A group of mortgage brokerages, property management companies and home improvement businesses were used to find individuals willing to serve as "buyers" in transactions that involved falsified mortgage applications. One of the buyers, an unemployed Connecticut man, was sentenced this week to 18 months in prison and asked to pay $328,516.31 restitution as well as forfeit $25,000 for his role in the mortgage fraud scheme. He was paid two installments of $5,000 and given bonuses by the group for identifying other buyers.
In October 2011, the man pleaded guilty to a single count of conspiracy to commit mail fraud and wire fraud. The larger scheme involved approximately 200 transactions and totaled nearly $9 million in losses to lenders. The man played a very small part in a large conspiracy.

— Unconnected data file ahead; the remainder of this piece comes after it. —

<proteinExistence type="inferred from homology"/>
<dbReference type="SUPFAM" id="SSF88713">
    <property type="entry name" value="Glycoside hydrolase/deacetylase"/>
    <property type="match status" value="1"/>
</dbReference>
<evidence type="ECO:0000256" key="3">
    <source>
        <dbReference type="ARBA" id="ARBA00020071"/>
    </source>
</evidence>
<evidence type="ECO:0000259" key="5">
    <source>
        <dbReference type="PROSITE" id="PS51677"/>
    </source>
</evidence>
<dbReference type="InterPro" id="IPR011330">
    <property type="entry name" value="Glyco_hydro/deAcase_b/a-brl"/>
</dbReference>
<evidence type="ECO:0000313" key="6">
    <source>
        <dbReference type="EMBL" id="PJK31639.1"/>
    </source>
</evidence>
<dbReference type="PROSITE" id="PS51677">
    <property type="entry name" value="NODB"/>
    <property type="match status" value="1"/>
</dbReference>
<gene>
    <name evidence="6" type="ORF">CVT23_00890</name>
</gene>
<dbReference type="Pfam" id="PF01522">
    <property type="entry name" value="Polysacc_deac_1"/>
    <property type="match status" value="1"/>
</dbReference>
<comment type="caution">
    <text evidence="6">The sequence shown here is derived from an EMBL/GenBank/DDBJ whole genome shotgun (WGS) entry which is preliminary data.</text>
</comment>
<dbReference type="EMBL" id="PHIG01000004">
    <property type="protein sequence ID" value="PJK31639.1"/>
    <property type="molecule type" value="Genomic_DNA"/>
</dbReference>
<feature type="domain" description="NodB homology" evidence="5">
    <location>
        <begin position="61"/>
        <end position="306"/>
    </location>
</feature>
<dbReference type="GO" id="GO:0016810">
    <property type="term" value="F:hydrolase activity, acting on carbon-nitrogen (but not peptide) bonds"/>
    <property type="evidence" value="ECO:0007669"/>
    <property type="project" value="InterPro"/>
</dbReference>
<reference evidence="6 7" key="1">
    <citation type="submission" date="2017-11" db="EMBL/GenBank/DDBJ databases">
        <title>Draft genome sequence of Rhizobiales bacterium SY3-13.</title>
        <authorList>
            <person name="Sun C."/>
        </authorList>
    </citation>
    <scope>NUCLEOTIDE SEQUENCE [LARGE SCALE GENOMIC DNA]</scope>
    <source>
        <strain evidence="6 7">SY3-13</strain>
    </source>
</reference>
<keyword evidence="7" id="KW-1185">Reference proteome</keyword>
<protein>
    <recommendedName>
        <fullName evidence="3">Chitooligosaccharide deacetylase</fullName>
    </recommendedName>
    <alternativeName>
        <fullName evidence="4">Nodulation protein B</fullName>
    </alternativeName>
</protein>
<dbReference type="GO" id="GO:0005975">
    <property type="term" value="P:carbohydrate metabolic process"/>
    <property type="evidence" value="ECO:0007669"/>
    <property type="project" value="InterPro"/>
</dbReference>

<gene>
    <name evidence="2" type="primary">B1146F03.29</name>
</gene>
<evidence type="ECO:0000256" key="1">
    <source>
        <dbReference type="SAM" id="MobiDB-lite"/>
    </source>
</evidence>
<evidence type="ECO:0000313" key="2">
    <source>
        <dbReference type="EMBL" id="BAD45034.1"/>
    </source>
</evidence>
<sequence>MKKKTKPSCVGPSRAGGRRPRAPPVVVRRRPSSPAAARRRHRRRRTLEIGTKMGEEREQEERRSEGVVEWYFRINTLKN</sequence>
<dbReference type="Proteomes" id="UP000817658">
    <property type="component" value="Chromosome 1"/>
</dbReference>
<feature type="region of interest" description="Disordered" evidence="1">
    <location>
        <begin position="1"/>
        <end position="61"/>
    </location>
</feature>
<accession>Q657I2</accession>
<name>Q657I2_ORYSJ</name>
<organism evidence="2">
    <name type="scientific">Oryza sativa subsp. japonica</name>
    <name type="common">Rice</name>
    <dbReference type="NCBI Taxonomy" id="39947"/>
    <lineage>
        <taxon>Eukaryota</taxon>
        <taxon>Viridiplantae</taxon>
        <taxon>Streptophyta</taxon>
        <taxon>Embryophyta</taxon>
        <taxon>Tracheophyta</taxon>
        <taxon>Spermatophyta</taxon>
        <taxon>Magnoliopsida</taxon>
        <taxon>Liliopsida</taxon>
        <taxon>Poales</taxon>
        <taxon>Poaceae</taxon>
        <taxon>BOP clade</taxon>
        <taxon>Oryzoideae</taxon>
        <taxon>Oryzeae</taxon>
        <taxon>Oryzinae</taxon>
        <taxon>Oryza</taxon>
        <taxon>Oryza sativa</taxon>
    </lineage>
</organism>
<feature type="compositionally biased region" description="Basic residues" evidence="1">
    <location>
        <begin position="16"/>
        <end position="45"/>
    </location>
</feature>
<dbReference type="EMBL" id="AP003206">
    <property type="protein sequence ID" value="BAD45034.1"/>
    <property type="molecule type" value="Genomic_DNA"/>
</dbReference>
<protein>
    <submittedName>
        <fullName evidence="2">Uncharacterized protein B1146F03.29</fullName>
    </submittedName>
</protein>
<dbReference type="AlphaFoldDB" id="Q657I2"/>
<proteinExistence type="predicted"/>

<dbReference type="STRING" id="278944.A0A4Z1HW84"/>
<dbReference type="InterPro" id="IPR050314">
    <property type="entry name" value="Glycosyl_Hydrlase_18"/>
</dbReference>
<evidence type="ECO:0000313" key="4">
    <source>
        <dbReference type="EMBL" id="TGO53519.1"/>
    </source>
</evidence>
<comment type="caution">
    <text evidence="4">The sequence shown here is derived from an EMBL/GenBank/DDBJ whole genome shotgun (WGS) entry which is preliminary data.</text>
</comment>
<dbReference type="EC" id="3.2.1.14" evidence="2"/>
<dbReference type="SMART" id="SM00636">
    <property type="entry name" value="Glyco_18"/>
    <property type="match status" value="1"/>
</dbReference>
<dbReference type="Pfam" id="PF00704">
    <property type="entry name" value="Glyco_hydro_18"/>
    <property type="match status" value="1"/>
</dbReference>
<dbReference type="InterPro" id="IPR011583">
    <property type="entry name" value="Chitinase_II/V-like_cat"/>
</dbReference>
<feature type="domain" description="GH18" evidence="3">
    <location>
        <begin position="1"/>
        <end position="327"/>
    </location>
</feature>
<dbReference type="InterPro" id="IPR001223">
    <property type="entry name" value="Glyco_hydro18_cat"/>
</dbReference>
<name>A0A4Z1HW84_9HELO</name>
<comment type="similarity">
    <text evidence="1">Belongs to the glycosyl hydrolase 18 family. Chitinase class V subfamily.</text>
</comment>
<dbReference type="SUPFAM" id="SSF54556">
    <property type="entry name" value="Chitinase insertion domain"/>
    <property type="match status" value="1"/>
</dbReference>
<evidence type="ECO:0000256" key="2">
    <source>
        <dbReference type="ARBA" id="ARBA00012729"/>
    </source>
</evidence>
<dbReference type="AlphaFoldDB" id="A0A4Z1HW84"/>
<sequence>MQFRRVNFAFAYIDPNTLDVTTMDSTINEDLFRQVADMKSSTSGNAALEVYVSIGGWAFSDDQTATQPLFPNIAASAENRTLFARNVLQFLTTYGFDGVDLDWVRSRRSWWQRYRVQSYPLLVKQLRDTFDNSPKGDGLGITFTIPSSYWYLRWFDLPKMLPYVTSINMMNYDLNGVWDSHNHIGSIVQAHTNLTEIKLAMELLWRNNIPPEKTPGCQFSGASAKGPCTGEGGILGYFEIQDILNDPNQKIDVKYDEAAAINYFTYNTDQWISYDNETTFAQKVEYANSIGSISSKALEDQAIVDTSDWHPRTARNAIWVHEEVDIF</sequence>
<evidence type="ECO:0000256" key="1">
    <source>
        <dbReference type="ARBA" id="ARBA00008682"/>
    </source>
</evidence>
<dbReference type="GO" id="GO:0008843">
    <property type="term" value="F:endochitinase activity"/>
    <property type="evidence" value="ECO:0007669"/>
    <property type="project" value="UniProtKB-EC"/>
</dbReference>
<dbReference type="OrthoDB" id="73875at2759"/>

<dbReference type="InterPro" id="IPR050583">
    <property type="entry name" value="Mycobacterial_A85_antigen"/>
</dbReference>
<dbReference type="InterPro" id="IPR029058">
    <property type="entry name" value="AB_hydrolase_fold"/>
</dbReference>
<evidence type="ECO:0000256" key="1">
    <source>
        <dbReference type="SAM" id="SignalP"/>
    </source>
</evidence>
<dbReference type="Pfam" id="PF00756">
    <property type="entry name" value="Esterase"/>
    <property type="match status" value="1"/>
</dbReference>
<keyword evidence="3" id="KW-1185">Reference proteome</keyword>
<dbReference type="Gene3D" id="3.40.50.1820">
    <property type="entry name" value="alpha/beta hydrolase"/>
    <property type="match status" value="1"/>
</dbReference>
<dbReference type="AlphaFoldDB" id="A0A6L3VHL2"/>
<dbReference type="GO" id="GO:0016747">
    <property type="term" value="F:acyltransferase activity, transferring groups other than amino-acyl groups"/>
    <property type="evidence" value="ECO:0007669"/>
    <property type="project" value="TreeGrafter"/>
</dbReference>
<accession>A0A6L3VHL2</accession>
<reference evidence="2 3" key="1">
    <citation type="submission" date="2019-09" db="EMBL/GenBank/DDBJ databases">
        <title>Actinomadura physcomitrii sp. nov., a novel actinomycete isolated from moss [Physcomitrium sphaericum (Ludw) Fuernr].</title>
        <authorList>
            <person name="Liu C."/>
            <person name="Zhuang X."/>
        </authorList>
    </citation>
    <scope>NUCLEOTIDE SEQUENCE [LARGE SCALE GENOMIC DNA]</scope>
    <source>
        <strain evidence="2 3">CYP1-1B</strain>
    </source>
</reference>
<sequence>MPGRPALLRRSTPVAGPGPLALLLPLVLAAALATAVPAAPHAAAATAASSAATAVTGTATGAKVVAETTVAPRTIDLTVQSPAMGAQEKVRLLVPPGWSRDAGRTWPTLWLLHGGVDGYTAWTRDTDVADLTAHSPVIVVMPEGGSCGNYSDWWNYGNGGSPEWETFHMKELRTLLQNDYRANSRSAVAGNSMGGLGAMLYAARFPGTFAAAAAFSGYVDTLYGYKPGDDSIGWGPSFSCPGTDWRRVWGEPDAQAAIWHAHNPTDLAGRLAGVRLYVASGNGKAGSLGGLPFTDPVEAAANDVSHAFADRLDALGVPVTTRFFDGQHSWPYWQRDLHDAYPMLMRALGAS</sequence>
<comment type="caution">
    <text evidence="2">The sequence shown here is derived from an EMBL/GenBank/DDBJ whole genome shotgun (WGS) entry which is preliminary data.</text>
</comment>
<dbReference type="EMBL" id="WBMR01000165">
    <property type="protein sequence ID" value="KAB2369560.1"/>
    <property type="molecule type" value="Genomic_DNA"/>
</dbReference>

Government prosecutors and the Federal Bureau of Investigation are aggressively pursuing anyone they suspect of having played any role in mortgage fraud. The collapse of the housing market and the subsequent bailout of many of the banks involved has increased the pressure to be seen as doing something to correct the problem.
Anyone who has been arrested, charged or who has reason to believe that an investigation is underway should contact an criminal defense lawyer who understands mortgage fraud cases as quickly as possible.
Source: LoanSafe.org, "New London Man Sentenced in Mortgage Fraud Scheme," by Evan Bedard, 14 August 2012